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AthenaOfDelphi
06-07-2014, 12:39 PM
It was announced in the private developer forum, but I think it should be out in the wider community... we have started coding :)

We spent a bit of time getting our thoughts together and have come up with what we think is a pretty flexible architecture which we hope will allow us to create a great engine upon which we can build some great games.

We'll keep you posted with progress etc.

Since the project was announced, it's been decided that we will use Github to host the source code and other related items, including the feature tracking, so the feature request and issue reporting forums are going to be removed.

The project repository can be found at https://github.com/PascalGameDevelopment/PGDCommunityEngine

It's not too late to sign up as a developer... if you want to get involved follow the instructions in this thread - http://www.pascalgamedevelopment.com/showthread.php?32264-Sign-Me-Up

pstudio
06-07-2014, 08:02 PM
I've only taken a brief look at the design documents so I might have more questions later on but for now I have one question. I hope you don't mind me asking about your design decisions :)

Would you care to elaborate on the thoughts behind the Entity system? To me it seems like a peculiar mixture between traditional inheritance based object hierachy (TCEEntity, TCEPositionableEntity, TCELightEntity...) and then some component design. What makes the destinction that you inherit from TCEEntity to add positionable data but you must add a component to add a mesh to your entity?
I'm sure you guys have discussed this design in your private forums and have your reasons but I'm not quite getting it yet. Some clarification on how you envision entities will be used in your engine would be appreciated? IMO how entities/actors (whatever you want to call them) are handled in a game engine is the most important so I would like to understand how PGDCE will handle them?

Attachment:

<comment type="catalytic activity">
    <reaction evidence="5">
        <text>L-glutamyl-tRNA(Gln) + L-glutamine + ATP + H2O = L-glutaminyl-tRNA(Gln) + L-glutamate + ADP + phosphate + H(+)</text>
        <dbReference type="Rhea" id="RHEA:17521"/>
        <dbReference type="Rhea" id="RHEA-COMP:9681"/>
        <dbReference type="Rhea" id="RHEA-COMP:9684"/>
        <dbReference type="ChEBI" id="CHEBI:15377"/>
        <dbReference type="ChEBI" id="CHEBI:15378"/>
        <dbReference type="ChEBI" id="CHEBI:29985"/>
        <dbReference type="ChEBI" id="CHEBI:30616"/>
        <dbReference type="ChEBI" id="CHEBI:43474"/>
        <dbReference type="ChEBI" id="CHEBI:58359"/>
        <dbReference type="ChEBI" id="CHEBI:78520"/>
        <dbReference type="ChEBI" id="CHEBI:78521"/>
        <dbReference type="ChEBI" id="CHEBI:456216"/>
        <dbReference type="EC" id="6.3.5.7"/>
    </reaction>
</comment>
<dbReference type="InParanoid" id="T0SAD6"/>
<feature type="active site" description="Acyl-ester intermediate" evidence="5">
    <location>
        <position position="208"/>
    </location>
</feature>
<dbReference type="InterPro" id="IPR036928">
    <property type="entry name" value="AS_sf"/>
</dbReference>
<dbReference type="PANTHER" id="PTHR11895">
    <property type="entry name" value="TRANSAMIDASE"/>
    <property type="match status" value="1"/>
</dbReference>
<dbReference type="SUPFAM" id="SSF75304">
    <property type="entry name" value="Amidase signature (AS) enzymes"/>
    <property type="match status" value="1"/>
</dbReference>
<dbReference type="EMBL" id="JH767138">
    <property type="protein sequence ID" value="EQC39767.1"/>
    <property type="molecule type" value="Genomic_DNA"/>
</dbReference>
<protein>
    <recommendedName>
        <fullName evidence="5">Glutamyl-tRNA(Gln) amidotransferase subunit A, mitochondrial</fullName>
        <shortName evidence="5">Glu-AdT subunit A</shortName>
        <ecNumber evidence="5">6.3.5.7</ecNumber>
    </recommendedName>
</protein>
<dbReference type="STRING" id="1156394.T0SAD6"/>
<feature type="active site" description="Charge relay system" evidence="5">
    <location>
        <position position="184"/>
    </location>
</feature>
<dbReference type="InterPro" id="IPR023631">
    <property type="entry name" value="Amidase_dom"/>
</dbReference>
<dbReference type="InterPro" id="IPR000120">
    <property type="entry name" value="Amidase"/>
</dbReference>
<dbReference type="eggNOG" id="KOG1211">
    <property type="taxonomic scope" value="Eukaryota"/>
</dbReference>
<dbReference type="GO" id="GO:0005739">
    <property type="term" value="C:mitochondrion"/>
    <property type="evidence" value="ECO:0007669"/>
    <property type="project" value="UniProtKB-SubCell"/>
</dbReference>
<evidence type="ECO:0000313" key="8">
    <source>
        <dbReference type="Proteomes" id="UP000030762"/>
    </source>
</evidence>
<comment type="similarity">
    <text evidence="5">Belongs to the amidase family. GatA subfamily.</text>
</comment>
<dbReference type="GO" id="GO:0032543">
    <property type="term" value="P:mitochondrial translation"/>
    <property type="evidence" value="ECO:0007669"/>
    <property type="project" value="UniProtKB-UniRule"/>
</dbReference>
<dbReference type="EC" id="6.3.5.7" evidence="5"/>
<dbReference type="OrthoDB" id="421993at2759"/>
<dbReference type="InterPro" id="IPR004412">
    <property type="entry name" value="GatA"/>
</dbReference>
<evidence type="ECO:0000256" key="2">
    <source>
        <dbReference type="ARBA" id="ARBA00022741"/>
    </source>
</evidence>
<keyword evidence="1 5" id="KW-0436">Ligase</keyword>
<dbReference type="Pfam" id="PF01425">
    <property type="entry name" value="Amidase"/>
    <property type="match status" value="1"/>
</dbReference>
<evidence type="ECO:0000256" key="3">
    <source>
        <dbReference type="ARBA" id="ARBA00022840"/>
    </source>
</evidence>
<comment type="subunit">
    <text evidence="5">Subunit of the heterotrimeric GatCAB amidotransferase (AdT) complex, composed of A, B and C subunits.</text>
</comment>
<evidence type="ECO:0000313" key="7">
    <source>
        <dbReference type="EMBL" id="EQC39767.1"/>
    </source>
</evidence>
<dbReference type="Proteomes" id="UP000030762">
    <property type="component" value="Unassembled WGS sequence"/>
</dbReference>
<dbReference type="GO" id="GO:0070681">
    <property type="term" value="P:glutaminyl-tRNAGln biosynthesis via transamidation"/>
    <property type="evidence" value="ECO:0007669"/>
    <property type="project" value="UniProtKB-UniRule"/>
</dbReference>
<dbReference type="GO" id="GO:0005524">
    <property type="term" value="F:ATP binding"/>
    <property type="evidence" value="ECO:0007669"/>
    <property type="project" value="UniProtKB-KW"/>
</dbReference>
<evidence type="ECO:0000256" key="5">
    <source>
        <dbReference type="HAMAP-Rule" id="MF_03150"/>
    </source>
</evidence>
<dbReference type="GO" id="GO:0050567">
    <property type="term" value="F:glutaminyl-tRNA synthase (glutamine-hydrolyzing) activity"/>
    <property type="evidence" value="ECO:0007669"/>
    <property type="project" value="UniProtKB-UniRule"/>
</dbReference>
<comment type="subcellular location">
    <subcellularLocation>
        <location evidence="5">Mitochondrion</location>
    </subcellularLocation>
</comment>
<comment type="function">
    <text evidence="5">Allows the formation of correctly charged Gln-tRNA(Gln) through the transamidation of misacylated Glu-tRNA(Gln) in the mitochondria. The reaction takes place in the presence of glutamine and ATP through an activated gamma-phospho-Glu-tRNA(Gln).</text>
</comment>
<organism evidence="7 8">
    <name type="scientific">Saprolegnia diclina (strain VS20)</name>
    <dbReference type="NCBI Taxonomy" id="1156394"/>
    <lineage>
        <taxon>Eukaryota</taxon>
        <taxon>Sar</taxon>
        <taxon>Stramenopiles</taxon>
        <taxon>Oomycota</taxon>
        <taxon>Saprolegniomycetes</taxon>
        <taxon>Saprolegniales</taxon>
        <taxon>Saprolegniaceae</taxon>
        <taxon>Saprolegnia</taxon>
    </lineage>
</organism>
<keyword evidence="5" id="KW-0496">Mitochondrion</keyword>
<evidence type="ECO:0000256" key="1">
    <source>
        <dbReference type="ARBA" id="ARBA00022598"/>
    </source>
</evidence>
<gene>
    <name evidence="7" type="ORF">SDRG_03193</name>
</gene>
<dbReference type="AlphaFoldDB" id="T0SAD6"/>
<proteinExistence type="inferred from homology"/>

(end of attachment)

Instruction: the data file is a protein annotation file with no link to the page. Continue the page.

AthenaOfDelphi
06-07-2014, 09:43 PM
I'll try and do my best to explain, but I didn't write that part of the design.

An entity within the engine could be many things. An in-game object for example. But to become those things you attach components to it. So for example, if you want an in-game item, it is an entity that has a mesh component attached to it and a material component. Thus you could have multiple instances of an item, they all look identical, whilst at the same time they have their own properties such as location and orientation.

That's about the best I can do at the moment in terms of an explanation/clarification. If you need more, hopefully one of the other's will provide it.

pstudio
07-07-2014, 08:11 AM
What you describe is a entity/component design. I get that. :)

However this design seems to me to be a hybrid of entity/component design and traditional inheritance based object hierachy. If someone could explain me the reasoning why e.g. positional or light data is a core part of an entity and not added through another component it would be appreciated.

Mirage
07-07-2014, 12:36 PM
However this design seems to me to be a hybrid of entity/component design and traditional inheritance based object hierachy. If someone could explain me the reasoning why e.g. positional or light data is a core part of an entity and not added through another component it would be appreciated.

There is no any strong reasons to not making light data as a component. So it may be implemented like that.

Position data is not as simple.
Positionable objects should be stored in a spatial data structure using their positions.
Also a transformation hierarchy should be maintained efficiently.
According to preliminary analysis having position data as a core part of each game entity will cause less indirect references to the data.
But during actual implementation this may be revised.

pstudio
07-07-2014, 03:52 PM
Ok, sounds fair enough. Curious to see the final design though it's obviously a long time away.

Btw. I'm sure some of you are aware of this site but http://gameprogrammingpatterns.com/ is a good first source for patterns to consider when implementing a game/engine.

I wish you good luck and hope you will keep us other nicely updated with any progress on the engine :)

dj_sharp
09-07-2014, 01:57 PM
erm... so... GOOD LUCK :P

Ñuño Martínez
14-07-2014, 05:09 PM
Great. I hope we can see a demo soon. :D